Book Review: Rebel Yell: The Violence, Passion, and Redemption of Stonewall Jackson

21 07 2014

Thanks to Net Galley and the publisher for providing me with an advanced readers copy of this book.

Title:  Rebel Yell: The Violence, Passion, and Redemption of Stonewall Jacksoncover47744-medium

Author:  S. C. Gwynne

Genre:  Biography/History/Civil War

Publisher: Scribner

Release Date: September 30, 2014

My rating: 4.5 of 5 stars

I’ve been deep into Civil War reads for several years, but never have read a biography of the legendary Stonewall Jackson, and was absolutely thrilled that the publishers have given me the opportunity to read and review this book.  Many of the books I’ve read have discussed in part the genius, quirkiness, and characters of Jackson.  Rebel Yell is a complete expose of the Confederate general.

Gwynne starts the book in the Valley, where Jackson grew the seed of legend planted on the killing fields of Manassass.  But as he dives into Jackson’s background, he moves back and forth between the various stages of his life, building on the people and events that influenced him, and showing the how these influences may have shaped him.  He works us back into the Civil War and finally we return to the Valley to walk with Stonewall through his fame and legend.

It’s clear that Stonewall Jackson is a historical figure of epic proportions.  But what was the thing that vaulted him into the hearts of the Confederacy and the textbooks of modern day war fare?  We follow the trail that takes Jackson from his almost mock status as a VMI professor to the most feared general in the Army of Northern Virginia.  The author weaves in first person accounts on this journey, so that we come to the understanding of the absolute devotion his men had to him, and how deeply he impacted them as he turned them from a ragged group of volunteers to the famous and lauded foot soldiers of Stonewall Jackson.

Gwynne covers everything, from the epic marches in the Valley to the final fateful recon in the wilderness at Chancellorsville.  He doesn’t just sing the heralds and genius of Jackson, either.  He points out many instances where fate intervenes in successes and failures of the blue-eyed general.  Jackson is far from perfect in his command, making a number of mistakes, but often in conjunction with more horrific mistakes on the Union side.  The historical records don’t always give us the entire story, but the communication challenges that the armies faced, clearly affected events and outcomes.  One thing is certain though, Jackson always pushed through.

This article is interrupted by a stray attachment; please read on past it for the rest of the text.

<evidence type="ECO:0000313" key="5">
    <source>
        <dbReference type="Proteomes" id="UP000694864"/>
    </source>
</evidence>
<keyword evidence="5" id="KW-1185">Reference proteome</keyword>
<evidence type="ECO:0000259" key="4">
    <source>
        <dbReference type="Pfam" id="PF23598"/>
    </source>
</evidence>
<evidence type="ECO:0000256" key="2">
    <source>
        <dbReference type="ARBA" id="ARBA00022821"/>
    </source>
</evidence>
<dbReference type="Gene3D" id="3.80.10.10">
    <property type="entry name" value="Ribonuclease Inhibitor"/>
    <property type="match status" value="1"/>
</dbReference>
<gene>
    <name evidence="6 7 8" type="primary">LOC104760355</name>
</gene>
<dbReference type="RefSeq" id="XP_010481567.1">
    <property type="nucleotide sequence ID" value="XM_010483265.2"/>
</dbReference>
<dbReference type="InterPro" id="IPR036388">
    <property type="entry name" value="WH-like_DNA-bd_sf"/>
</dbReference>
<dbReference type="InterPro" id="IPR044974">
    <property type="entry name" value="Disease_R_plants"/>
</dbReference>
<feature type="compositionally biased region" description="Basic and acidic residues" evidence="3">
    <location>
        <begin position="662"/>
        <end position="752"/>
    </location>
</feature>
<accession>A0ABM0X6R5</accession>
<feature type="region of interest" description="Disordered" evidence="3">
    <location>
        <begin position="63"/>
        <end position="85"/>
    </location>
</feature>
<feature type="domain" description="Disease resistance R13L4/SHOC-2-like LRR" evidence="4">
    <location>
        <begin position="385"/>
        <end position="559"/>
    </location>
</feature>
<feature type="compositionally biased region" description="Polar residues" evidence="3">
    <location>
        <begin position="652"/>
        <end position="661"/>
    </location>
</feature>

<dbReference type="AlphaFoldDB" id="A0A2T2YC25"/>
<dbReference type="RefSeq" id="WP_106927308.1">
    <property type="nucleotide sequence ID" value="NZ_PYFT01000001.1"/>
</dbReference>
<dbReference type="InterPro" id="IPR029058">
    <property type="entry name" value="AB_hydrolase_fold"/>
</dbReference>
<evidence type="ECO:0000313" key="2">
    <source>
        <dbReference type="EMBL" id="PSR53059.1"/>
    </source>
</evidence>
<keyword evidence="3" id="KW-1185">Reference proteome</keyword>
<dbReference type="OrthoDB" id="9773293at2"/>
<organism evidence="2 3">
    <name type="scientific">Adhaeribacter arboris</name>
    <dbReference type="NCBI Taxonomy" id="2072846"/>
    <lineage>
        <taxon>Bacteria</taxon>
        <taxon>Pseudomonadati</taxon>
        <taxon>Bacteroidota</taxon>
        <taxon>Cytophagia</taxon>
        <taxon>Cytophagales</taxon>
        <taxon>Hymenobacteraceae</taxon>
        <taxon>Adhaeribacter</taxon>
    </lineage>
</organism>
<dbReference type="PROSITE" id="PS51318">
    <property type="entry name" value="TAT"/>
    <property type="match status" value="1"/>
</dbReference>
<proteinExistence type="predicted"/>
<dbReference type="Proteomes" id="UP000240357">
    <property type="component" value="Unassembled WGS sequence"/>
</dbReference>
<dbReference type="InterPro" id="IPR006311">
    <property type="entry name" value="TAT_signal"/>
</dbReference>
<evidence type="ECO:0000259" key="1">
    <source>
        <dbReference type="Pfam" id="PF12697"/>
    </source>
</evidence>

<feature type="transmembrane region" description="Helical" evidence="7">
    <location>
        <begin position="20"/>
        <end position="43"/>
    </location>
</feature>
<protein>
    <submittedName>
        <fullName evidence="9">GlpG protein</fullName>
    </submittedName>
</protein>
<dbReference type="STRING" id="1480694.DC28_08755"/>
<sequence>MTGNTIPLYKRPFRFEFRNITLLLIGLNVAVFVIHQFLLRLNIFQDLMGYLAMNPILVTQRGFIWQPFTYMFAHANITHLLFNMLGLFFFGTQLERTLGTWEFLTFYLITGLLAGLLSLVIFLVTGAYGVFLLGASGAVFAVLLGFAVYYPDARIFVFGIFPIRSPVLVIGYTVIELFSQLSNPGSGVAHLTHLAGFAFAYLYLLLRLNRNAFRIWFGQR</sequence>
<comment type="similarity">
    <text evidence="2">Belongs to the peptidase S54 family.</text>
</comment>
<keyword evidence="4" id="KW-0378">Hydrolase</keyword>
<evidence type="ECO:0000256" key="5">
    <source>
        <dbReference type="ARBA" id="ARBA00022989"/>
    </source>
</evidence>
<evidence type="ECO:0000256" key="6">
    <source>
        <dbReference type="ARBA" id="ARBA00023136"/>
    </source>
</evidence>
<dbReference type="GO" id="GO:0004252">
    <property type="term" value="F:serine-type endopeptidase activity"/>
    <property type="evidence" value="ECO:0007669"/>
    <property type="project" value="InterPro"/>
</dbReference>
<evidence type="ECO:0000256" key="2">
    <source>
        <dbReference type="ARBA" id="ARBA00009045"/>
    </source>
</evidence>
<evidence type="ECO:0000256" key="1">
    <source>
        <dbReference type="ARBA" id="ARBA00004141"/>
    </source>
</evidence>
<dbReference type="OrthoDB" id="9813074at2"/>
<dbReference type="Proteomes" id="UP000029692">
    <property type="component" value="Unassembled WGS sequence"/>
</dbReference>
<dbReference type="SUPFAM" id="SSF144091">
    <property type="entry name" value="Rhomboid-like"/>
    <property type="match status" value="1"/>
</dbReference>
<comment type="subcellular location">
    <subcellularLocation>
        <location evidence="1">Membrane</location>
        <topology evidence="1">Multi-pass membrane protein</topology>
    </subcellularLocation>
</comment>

I quite enjoyed the writing style of the author.  The book read more like a novel that a dry, historical account.  He retells many legendary Jackson tales, but also shares smaller, personal and intimate stories of the general.  At times, Jackson has seemed like a wooden figure in historical accounts, impersonal and unwavering.  Under his professional exterior, we can truly see his vibrancy and passion.

It’s truly a worthwhile read, sure to become a classic on the Stonewall Jackson reading list.

Note:  I was provided a copy of this book by the publisher, all opinions expressed are my own.



Book Review: Ghost Soldiers of Gettyburg

20 07 2014

Thanks to Netgalley and the publishers for allowing me a sneak peek into this new book on Gettysburg Ghosts.cover47873-medium

Title:  Ghost Soldiers of Gettysburg

Author:  Patrick Burke and Jack Roth

Genre:  Non-Fiction, Paranormal

Publisher:  Lleweyllyn

Available:  October 2014

My rating:  4 of 5 stars

Ghost Soldiers of Gettysburg is not just another book of Ghost Stories.  The authors have spent countless hours on the field and researching the battle.  In relating their findings, they also provide the history of the battle, background on techniques and equipment, as well as interpretation of findings.  It’s quite a different look at the Gettysburg Ghosts.

It is a varied selection of ghost materials and should interest the beginner and the advanced ghost story reader.  The authors use eye witness accounts of sitings, as well as their own experiences and technological evidence.  They dig into the accounts of the battle, trying to match battle action to personal encounters.  It, in some cases, is quite fascinating what they discover.

I like the strait forward approach of this book as well.  They are not trying to create a mood or scare you.  It’s more a presentation of the information, a very different approach from other books that I have read on the topic.

If you’re a lover of Gettysburg Ghost, you’ll appreciate this book.  If you love ghost hunting, you will also enjoy the techniques mentioned and the history it highlights.

I was provided a copy of the book by the publisher.  All opinions expressed are my own.